“So they would have to work hand-in-hand with our municipality… but it can be done and those type of strategies of self-build are an excellent way to keep your costs down and I know working in the trades around these parts there are plenty of guys and gals who have the skills and have the energy but maybe lack the opportunity,” he said.
Wiebe showed council various examples of small or tiny homes and suggested such a neighbourhood could be developed with 26 lots on Town-owned lands on Florence Street.
He said the town is well underserved as it pertains to starter homes and the municipality could play a role in relieving that pressure. “I think we would relieve some of the pressure on the rental market. You know, it’s incredibly difficult to find rentals. With all the growth of any housing stock, especially at the more affordable bottom end, we would help also in alleviating some of that rental pressure. Obviously, we’d employ local trades and create local opportunities for self-builds. We would create 26 taxpaying lots, 26 new homeowners, let’s say, which would be great for the overall tax base.”
He told council he’s hoping it might also spark some innovation in the alternative housing market. “I’d like to see some of the builders veer towards some of the smaller products and be able to maximize efficiency. If there’s an appetite and an opportunity for these types of builds, I’d love to see people getting more into that space.”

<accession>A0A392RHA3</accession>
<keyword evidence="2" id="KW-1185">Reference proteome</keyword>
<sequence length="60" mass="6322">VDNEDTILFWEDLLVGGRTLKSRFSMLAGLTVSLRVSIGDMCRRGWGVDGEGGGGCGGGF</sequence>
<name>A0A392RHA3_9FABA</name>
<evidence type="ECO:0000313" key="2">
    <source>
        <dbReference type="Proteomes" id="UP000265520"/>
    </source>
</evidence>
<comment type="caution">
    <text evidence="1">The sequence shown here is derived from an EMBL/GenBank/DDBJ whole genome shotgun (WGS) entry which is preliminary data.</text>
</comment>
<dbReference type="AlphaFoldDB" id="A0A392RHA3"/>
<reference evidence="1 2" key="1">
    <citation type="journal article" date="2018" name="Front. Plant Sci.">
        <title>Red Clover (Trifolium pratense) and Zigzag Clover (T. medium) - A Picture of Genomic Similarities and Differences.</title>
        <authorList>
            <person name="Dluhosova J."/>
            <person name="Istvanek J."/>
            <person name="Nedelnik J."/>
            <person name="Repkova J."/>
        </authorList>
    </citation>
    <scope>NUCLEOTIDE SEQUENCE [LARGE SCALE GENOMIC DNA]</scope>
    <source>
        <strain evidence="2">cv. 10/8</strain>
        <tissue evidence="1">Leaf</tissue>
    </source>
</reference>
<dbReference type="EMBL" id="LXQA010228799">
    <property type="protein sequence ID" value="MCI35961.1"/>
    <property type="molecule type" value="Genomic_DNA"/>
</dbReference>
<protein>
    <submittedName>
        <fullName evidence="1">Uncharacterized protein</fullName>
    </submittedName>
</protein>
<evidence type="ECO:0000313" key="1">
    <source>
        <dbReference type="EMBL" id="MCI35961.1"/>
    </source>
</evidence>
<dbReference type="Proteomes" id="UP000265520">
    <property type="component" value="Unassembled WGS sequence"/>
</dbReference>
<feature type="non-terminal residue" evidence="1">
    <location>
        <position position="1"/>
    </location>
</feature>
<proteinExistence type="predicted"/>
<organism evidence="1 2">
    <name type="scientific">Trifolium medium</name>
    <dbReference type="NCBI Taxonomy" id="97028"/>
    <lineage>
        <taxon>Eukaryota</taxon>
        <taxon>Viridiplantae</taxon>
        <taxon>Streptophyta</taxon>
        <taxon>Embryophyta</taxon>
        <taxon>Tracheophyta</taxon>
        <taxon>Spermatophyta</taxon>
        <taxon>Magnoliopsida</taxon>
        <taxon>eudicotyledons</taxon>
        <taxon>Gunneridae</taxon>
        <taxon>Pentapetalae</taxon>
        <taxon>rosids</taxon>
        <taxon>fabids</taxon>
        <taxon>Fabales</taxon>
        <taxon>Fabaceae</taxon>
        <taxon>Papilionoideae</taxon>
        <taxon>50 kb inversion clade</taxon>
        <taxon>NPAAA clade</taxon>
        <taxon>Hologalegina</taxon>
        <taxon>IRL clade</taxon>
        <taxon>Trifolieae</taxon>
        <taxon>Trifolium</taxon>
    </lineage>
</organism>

Councillors thanked Wiebe for his efforts. Deputy Mayor Nancy Alcock said she liked the concept of using town lands and smaller builds to keep costs down. “What you’re proposing is, look we’ve got a parcel and Huntsville’s already on the map for this because we’ve already contributed municipal land for another project. Probably we would do some things differently and that’s all for the most part rental,” she said referring to a proposed development on municipal land at Sabrina Park, which has not moved forward as anticipated.
She told Wiebe and her fellow councillors that homeownership is equally as important and said she’s fully behind the idea.
Councillor Tim Withey, who said he was playing devil’s advocate and hoped he would not be interpreted as being negative, said Muskoka was feeling the effects of “everybody wanting to move here.” He said in speaking to contractor clients of his, they’ve noted that “material costs have gone through the roof. As you know a 2×4 is multiple times more expensive than it was.” He said the housing boom in Muskoka isn’t helping affordability but “there are places in Ontario where there isn’t this boom.”